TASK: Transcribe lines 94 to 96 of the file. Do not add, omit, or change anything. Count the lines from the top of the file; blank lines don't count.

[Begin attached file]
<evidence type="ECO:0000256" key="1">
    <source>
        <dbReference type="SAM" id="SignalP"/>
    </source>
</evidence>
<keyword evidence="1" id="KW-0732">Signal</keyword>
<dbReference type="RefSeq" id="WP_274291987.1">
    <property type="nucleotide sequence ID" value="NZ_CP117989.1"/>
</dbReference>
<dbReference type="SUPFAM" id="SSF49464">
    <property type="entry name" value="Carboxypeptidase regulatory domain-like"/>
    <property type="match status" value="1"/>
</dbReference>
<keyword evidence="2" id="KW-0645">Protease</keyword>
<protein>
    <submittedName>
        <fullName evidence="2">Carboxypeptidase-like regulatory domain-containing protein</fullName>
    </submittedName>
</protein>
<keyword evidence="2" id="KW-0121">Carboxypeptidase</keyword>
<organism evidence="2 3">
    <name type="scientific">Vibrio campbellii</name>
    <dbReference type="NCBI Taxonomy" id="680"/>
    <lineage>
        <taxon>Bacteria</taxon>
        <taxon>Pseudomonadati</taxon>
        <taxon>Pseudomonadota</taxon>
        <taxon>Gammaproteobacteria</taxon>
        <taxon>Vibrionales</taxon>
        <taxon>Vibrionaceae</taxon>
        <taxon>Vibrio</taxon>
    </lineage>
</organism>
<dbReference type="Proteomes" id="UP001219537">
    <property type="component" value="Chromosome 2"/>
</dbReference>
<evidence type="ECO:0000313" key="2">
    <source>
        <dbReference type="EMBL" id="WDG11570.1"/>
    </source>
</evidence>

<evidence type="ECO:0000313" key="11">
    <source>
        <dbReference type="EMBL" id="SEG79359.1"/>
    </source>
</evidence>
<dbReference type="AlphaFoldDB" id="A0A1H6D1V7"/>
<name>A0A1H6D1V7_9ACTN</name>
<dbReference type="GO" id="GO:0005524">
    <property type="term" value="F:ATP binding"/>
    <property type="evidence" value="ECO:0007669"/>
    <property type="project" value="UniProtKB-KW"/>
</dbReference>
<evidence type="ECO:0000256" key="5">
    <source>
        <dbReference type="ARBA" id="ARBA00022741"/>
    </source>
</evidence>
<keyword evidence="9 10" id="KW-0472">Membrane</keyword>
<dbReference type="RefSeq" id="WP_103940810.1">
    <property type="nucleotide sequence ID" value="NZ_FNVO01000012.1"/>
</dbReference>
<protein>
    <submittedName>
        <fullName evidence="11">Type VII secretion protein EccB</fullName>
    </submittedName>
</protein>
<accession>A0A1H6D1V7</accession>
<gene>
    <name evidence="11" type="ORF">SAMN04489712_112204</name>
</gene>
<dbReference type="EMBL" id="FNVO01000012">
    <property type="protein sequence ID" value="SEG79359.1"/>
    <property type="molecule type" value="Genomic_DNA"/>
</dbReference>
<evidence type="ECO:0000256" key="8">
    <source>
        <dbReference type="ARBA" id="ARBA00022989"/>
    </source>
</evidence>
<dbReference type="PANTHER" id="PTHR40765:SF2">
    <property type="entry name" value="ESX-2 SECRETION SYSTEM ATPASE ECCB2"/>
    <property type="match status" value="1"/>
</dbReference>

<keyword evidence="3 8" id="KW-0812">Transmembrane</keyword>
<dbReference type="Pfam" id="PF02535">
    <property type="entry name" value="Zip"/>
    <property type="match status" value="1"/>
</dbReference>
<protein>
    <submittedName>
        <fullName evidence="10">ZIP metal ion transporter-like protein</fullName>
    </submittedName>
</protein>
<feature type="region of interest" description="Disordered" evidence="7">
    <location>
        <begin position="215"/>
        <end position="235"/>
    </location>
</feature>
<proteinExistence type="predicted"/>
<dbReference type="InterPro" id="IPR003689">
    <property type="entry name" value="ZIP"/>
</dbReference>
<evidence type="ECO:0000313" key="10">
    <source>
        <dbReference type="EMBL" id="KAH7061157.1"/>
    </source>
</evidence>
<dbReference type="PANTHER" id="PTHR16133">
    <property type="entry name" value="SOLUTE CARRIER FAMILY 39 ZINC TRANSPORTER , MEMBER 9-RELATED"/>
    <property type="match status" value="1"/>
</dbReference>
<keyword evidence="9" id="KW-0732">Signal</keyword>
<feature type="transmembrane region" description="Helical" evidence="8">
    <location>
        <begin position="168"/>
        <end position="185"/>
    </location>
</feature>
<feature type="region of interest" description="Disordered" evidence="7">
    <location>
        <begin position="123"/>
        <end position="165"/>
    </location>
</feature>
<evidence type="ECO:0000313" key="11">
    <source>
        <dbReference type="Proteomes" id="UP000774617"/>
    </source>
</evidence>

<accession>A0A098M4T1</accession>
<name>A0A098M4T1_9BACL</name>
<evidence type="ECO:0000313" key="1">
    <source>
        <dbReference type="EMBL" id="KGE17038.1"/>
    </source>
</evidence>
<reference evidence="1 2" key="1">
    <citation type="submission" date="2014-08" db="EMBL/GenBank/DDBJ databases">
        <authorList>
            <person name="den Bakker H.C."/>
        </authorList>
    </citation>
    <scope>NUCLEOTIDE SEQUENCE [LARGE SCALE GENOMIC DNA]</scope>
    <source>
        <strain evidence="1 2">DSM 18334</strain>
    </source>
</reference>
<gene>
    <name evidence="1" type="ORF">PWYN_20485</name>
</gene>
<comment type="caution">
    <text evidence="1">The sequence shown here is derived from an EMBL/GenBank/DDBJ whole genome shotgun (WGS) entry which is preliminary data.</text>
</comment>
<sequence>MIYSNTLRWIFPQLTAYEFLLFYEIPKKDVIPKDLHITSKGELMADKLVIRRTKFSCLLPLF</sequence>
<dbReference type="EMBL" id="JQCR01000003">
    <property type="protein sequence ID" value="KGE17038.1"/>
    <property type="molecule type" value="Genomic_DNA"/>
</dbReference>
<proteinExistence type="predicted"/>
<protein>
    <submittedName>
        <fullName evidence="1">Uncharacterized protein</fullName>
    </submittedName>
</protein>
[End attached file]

</protein>
<feature type="region of interest" description="Disordered" evidence="7">
    <location>